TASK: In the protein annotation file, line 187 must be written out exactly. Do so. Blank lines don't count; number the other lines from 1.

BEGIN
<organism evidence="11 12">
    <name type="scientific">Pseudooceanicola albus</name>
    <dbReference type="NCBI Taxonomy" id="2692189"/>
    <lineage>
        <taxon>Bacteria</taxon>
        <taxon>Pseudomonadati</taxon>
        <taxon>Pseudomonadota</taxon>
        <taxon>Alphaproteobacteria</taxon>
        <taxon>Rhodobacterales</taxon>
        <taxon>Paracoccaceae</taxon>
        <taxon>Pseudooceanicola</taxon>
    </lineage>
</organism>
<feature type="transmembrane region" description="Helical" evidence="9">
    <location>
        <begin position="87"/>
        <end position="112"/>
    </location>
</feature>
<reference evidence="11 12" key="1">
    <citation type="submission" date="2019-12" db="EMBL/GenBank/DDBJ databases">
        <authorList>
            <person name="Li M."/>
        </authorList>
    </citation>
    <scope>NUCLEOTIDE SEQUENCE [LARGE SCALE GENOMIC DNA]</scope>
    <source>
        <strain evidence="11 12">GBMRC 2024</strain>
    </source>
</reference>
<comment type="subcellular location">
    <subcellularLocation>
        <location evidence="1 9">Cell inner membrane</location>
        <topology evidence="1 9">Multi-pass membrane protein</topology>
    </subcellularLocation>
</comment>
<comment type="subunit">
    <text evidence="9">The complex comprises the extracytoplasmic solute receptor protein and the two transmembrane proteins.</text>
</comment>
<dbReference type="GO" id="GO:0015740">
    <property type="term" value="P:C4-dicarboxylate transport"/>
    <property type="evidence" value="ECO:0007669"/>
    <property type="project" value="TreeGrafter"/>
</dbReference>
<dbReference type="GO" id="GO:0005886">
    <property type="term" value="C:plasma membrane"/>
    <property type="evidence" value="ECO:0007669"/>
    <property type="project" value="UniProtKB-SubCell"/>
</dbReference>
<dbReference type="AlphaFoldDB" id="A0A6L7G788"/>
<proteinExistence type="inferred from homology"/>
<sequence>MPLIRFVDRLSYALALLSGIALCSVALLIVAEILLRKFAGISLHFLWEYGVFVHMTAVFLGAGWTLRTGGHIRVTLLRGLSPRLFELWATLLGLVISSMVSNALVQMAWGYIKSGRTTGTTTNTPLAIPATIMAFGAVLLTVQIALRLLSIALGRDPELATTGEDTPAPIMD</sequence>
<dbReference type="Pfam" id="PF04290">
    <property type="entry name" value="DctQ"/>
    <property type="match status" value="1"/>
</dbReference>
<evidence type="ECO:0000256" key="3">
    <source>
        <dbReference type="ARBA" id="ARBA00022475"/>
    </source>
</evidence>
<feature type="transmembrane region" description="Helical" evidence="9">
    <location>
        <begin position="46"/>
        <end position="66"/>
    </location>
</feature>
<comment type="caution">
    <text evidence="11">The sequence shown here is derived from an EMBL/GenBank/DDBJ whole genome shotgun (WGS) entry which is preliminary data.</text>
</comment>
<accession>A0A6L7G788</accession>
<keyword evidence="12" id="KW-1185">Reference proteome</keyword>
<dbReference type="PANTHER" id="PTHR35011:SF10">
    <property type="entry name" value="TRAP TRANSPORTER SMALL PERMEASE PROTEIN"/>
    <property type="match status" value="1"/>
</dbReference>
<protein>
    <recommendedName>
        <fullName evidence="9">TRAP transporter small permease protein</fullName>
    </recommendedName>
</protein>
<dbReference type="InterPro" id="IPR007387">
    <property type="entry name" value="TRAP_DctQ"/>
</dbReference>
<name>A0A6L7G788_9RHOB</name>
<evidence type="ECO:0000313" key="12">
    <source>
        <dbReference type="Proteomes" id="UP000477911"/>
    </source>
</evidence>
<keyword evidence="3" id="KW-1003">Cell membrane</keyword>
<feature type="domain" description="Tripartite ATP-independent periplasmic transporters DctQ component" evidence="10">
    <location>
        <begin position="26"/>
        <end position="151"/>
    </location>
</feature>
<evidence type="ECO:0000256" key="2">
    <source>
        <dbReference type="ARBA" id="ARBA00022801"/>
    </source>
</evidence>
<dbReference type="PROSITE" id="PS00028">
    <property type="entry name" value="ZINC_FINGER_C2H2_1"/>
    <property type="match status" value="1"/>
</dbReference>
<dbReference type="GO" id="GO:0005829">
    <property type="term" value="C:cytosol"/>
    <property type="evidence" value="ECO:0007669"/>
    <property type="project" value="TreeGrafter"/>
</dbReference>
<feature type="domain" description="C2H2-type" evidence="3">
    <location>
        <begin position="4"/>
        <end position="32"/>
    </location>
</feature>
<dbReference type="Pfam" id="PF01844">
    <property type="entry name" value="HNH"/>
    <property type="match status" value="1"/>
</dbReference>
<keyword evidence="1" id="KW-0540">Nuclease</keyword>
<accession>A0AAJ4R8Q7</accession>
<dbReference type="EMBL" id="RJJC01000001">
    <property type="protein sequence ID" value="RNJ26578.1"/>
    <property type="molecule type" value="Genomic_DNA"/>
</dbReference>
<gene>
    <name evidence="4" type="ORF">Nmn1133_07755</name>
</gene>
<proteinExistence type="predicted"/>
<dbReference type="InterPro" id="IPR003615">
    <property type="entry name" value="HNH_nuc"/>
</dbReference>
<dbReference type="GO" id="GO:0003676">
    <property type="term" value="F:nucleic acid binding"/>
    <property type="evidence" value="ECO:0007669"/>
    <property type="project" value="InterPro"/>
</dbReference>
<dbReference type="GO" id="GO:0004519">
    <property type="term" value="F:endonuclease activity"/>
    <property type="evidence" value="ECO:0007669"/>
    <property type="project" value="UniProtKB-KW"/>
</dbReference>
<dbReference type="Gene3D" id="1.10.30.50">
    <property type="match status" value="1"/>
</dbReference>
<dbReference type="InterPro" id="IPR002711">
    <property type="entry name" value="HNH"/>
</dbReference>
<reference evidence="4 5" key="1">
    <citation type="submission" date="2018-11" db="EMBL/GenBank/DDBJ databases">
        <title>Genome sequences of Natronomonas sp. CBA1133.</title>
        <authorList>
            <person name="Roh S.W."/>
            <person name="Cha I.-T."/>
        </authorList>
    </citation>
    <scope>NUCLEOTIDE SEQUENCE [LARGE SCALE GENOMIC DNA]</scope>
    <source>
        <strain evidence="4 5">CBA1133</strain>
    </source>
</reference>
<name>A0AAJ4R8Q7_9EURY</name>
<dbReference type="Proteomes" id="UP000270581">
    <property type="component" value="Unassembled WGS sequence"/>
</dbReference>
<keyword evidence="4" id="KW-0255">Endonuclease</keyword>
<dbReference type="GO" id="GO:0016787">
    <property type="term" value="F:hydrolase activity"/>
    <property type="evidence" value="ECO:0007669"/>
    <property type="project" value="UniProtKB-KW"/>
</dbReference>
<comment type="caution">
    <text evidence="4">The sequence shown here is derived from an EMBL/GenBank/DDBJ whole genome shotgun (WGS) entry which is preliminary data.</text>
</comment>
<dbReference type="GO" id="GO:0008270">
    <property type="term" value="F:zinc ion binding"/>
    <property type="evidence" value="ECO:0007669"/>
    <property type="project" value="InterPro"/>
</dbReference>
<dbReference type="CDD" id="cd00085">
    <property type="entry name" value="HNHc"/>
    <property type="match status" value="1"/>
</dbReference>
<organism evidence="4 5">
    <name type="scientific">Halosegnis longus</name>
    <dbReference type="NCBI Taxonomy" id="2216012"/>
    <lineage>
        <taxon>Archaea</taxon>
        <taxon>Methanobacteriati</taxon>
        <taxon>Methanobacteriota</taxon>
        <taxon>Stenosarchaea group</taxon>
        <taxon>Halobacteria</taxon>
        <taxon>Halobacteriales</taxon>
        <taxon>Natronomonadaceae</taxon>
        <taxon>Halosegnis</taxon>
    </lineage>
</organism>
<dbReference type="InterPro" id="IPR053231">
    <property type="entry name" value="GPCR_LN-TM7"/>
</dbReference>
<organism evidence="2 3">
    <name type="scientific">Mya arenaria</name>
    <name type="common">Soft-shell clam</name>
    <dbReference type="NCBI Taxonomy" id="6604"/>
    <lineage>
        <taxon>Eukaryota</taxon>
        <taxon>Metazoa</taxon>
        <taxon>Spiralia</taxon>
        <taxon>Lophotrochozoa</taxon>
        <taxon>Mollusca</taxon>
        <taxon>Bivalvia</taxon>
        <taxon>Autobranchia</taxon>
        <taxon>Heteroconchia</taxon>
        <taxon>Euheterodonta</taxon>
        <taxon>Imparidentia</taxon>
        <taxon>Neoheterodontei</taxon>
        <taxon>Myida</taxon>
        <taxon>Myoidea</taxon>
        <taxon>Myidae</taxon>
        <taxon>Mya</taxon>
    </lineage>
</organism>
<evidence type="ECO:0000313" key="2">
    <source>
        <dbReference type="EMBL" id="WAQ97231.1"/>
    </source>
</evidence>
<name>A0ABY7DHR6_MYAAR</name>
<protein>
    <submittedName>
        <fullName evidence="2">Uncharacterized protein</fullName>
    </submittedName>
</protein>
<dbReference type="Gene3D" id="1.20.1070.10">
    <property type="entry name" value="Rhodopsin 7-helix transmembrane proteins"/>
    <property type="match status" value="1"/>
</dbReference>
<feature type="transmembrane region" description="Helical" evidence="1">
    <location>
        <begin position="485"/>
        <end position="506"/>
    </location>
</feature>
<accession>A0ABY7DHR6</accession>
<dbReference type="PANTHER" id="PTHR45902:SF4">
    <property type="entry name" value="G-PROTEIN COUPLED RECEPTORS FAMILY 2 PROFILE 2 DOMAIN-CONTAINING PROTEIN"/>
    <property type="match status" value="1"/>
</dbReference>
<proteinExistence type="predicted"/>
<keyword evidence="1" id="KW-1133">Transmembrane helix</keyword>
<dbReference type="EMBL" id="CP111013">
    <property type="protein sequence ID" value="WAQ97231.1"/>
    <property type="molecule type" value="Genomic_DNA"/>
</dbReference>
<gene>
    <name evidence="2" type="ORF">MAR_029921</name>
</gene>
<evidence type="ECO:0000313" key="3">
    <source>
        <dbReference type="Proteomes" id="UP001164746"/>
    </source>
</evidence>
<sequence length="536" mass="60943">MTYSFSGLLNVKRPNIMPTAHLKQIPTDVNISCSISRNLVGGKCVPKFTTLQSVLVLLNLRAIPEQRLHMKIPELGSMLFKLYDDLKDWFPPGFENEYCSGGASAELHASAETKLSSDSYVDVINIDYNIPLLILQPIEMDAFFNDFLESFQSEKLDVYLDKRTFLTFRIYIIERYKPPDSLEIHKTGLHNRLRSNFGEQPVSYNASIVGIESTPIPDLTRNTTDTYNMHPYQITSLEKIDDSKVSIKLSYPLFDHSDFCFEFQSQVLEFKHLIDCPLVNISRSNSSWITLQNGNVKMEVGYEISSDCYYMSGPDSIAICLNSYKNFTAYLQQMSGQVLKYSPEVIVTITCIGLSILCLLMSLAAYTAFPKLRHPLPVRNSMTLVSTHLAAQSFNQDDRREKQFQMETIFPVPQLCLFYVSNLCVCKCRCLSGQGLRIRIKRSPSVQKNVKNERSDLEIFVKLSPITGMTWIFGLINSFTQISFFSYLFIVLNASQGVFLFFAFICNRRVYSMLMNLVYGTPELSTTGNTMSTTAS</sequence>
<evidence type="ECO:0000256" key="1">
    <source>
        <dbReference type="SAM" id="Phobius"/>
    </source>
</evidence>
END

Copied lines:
    <name type="scientific">Halosegnis longus</name>